Interestingly, the newspaper argued that Operation Allied Force would have been "just and righteous" with the backing of the UN. Speaking to the OIC Contact Group meeting in Geneva, Iranian Foreign Minister Kharrazi laid the blame for the Kosovo crisis directly on Belgrade. Kharrazi charged that Belgrade's neglect for the legitimate rights of the Kosovars in clear violation of international norms and despite international condemnation, its constant inflexibility toward efforts to find a peaceful settlement of the crisis, and its intensification of the crisis through the massacre of innocent civilians, had given NATO an excuse to resort to military action. At the same time, Kharrazi blamed the UN Security Council, which he argued had the main responsibility under the UN charter to maintain international peace and security, for not taking timely action to prevent the crisis in Kosovo.

In essence, Kharrazi said NATO had to do what it did because Belgrade refused to behave and the UN Security Council didn't do its job. Iran's conservatives, including spiritual leader Ayatollah Ali Khamenei and speaker of the Iranian Majlis Ali Akbar Nateq Nouri, have condemned both Belgrade and NATO for the fate of the Kosovar Albanian Moslems. Khameini charged on April 5 that NATO air strikes were "an attempt to annihilate Moslems in this part of Europe."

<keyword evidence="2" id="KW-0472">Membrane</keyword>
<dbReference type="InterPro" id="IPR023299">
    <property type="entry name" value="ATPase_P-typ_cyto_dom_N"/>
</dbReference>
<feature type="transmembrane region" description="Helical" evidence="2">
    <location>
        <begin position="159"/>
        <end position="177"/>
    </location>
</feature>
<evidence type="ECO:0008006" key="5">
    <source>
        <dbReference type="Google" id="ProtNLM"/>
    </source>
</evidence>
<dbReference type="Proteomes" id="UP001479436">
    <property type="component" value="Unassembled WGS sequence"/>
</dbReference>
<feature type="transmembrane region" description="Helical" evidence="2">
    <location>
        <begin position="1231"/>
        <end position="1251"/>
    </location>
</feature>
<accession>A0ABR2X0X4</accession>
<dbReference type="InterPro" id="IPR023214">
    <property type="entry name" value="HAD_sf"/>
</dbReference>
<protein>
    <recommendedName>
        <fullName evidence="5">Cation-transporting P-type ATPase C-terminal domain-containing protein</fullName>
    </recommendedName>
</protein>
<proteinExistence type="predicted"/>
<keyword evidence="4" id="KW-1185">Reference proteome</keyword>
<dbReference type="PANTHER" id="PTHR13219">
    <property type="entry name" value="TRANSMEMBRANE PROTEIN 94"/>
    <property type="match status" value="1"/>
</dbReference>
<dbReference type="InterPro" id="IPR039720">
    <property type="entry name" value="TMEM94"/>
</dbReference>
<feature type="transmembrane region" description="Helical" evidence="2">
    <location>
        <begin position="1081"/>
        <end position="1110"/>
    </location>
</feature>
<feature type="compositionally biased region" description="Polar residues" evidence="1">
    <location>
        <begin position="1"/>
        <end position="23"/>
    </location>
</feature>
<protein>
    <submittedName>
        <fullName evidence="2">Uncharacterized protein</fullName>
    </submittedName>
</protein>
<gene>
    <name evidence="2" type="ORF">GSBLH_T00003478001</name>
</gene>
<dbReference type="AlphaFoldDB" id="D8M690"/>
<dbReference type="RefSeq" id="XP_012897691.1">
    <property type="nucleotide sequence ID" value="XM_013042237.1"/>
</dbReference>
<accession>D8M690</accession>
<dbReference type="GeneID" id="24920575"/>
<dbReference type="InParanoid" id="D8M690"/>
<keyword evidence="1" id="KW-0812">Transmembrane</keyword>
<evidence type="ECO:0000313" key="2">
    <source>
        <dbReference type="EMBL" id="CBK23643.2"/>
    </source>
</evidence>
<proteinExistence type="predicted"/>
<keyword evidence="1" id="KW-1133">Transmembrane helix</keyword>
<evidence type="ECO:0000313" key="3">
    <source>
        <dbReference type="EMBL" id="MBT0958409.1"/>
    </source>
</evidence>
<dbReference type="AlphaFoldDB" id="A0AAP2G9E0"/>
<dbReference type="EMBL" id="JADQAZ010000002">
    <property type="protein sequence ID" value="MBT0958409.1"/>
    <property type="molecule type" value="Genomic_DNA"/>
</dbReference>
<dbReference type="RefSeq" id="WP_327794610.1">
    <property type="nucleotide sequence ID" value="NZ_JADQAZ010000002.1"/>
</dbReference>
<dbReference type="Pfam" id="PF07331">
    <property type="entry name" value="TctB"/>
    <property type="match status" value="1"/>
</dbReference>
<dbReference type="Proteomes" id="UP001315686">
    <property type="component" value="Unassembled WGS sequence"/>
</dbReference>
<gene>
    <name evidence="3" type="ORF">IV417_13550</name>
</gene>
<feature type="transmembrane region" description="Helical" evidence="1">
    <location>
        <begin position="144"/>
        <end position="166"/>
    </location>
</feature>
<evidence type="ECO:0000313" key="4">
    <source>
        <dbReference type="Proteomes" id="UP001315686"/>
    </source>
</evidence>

On April 6, Nateq Nouri argued that the Serbs and NATO had reached a consensus for annihilation of Moslems, insisting that NATO military pressure only emboldened the Serbs to aggravate their crimes, with Moslems as the only victims. Nateq Nouri argued that the U.S. had used cases like Iraq and Yugoslavia to violate all international norms and follow the law of the jungle. But in the absence of a better solution, Iran's conservatives have joined the country's moderates in laying the blame at the UN's doorstep. Nateq Nouri blamed the "inefficiency" of the UN Security Council and other international organizations for the failure to find a diplomatic solution to the brewing crisis in Kosovo before NATO resorted to a military option, and for their similar failure to bring an end to both Belgrade and NATO's actions. Out of a perplexing policy dilemma -- where fighting the oppression of Moslems put it on the same side as NATO -- Iran has woven an interesting solution. It has concluded that the UN should do more to stave off global crises before they erupt and has given its grudging nod to U.S. power projection, with the caveat that it should take place under UN mandate.

Iran's relations with Russia have been strained by the crisis. And considering disagreements between Russia and Iran in the Caucasus and Central Asia, particularly over the CIS's Moslems, those relations may not recover any time soon. How Iranian policy evolves is still dependent on the eventual outcome and aftermath of the Kosovo crisis, but Tehran has, for the time being, made a definite shift in orientation.